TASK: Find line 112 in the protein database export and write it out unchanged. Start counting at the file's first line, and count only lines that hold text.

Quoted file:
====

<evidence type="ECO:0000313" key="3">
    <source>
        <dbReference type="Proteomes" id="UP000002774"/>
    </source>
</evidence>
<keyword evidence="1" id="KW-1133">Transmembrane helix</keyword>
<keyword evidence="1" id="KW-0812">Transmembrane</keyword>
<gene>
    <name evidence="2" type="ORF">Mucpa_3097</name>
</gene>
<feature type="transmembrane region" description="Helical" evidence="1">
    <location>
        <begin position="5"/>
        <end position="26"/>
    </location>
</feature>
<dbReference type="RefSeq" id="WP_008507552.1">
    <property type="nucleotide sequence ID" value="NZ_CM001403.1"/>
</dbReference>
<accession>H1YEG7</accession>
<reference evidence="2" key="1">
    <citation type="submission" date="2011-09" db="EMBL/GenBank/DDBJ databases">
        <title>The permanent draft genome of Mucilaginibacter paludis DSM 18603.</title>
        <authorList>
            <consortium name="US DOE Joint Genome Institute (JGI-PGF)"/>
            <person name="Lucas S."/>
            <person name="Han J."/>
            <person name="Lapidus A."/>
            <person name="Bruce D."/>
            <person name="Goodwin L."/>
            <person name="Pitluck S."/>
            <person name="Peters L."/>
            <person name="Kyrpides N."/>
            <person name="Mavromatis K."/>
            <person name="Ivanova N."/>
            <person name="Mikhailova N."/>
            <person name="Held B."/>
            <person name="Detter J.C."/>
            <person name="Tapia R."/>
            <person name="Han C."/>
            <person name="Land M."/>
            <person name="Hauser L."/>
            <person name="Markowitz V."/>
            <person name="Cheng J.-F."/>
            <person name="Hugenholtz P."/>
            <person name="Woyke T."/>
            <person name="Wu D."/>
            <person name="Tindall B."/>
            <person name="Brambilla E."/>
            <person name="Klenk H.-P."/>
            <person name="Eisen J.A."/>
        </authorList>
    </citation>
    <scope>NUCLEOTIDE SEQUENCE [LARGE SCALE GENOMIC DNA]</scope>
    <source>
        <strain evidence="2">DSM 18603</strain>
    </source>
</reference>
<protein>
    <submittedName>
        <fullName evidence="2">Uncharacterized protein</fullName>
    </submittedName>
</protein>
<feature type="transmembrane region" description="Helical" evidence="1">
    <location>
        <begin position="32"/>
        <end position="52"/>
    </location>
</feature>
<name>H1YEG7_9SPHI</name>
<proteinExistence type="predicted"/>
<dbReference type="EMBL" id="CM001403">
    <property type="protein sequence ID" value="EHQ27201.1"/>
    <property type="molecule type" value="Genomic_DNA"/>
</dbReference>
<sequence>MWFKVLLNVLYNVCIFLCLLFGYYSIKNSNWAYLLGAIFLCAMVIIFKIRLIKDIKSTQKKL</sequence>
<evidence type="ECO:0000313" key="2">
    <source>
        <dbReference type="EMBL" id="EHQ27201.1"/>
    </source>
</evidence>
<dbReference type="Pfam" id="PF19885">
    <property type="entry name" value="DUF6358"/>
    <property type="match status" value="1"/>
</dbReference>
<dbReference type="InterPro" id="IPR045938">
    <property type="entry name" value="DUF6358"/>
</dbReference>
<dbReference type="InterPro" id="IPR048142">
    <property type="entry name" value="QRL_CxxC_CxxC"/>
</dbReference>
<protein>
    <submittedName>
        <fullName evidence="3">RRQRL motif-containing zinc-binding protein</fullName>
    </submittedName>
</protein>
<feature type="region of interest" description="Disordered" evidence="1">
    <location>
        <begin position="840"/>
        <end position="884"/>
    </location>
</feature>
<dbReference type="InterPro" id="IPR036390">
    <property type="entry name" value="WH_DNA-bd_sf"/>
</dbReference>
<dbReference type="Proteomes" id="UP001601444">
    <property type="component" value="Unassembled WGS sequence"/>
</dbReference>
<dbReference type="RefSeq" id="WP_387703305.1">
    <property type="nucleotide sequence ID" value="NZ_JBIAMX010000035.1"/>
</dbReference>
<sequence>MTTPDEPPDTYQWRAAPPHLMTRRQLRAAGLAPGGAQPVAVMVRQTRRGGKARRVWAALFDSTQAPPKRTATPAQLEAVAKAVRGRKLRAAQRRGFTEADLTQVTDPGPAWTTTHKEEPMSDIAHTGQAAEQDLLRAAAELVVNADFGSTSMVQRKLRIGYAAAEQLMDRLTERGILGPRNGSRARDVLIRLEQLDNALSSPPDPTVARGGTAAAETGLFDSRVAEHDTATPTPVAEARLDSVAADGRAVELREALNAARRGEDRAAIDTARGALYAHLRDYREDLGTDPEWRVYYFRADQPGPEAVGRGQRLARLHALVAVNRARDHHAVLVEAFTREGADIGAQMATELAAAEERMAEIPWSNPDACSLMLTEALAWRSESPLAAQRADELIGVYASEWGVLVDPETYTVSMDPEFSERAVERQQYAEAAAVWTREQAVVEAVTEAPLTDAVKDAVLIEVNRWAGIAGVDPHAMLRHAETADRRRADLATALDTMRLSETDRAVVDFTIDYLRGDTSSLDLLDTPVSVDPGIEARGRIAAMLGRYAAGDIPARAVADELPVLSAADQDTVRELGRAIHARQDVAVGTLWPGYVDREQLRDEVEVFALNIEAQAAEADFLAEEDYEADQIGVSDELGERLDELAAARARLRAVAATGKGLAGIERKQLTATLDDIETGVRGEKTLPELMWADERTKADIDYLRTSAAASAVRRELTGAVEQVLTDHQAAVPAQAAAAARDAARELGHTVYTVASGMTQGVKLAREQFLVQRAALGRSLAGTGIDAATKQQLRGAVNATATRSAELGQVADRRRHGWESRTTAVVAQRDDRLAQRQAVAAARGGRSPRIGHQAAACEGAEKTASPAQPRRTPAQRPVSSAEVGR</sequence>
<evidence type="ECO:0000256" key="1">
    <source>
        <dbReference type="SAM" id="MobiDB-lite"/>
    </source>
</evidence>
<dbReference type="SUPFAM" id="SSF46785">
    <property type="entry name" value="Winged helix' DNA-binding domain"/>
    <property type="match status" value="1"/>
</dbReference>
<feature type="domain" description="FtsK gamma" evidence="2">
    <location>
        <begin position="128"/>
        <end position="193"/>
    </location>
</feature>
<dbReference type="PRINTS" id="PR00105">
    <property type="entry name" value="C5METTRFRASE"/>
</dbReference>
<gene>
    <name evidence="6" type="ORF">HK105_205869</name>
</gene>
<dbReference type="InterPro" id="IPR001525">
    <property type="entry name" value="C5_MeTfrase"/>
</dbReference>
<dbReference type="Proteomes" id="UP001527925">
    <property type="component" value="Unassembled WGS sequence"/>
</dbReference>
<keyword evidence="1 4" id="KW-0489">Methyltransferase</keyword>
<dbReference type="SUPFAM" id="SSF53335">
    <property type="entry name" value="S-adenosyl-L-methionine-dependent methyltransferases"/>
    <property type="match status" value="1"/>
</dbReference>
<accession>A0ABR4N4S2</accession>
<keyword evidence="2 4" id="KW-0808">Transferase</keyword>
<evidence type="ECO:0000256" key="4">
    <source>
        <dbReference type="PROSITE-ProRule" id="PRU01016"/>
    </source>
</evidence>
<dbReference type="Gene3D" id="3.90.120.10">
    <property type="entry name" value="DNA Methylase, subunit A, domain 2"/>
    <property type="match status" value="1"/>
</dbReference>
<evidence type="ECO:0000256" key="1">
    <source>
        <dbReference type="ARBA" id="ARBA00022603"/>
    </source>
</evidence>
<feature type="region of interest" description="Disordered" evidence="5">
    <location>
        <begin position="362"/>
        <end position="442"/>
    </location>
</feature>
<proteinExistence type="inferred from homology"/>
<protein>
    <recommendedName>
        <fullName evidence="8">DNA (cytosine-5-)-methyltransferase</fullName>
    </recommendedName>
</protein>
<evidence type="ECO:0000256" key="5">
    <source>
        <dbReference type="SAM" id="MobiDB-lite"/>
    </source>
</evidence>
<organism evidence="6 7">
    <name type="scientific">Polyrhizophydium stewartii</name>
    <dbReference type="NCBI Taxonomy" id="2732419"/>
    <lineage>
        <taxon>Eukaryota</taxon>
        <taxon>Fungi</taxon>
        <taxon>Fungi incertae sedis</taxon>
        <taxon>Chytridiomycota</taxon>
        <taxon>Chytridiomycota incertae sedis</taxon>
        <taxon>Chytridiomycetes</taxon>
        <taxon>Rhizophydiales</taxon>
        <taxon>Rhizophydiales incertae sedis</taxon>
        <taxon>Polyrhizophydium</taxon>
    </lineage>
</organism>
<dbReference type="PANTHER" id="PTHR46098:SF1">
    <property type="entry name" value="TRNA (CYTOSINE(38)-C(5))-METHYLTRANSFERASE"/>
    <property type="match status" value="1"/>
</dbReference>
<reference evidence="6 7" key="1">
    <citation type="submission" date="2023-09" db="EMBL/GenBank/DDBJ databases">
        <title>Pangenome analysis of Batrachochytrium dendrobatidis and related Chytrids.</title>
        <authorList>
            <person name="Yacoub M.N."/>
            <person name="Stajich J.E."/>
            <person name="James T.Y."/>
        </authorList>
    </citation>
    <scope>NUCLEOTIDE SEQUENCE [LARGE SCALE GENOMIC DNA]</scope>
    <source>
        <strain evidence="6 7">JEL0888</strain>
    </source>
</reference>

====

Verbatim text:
<sequence>MTTPDEPPDTYQWRAAPPHLMTRRQLRAAGLAPGGAQPVAVMVRQTRRGGKARRVWAALFDSTQAPPKRTATPAQLEAVAKAVRGRKLRAAQRRGFTEADLTQVTDPGPAWTTTHKEEPMSDIAHTGQAAEQDLLRAAAELVVNADFGSTSMVQRKLRIGYAAAEQLMDRLTERGILGPRNGSRARDVLIRLEQLDNALSSPPDPTVARGGTAAAETGLFDSRVAEHDTATPTPVAEARLDSVAADGRAVELREALNAARRGEDRAAIDTARGALYAHLRDYREDLGTDPEWRVYYFRADQPGPEAVGRGQRLARLHALVAVNRARDHHAVLVEAFTREGADIGAQMATELAAAEERMAEIPWSNPDACSLMLTEALAWRSESPLAAQRADELIGVYASEWGVLVDPETYTVSMDPEFSERAVERQQYAEAAAVWTREQAVVEAVTEAPLTDAVKDAVLIEVNRWAGIAGVDPHAMLRHAETADRRRADLATALDTMRLSETDRAVVDFTIDYLRGDTSSLDLLDTPVSVDPGIEARGRIAAMLGRYAAGDIPARAVADELPVLSAADQDTVRELGRAIHARQDVAVGTLWPGYVDREQLRDEVEVFALNIEAQAAEADFLAEEDYEADQIGVSDELGERLDELAAARARLRAVAATGKGLAGIERKQLTATLDDIETGVRGEKTLPELMWADERTKADIDYLRTSAAASAVRRELTGAVEQVLTDHQAAVPAQAAAAARDAARELGHTVYTVASGMTQGVKLAREQFLVQRAALGRSLAGTGIDAATKQQLRGAVNATATRSAELGQVADRRRHGWESRTTAVVAQRDDRLAQRQAVAAARGGRSPRIGHQAAACEGAEKTASPAQPRRTPAQRPVSSAEVGR</sequence>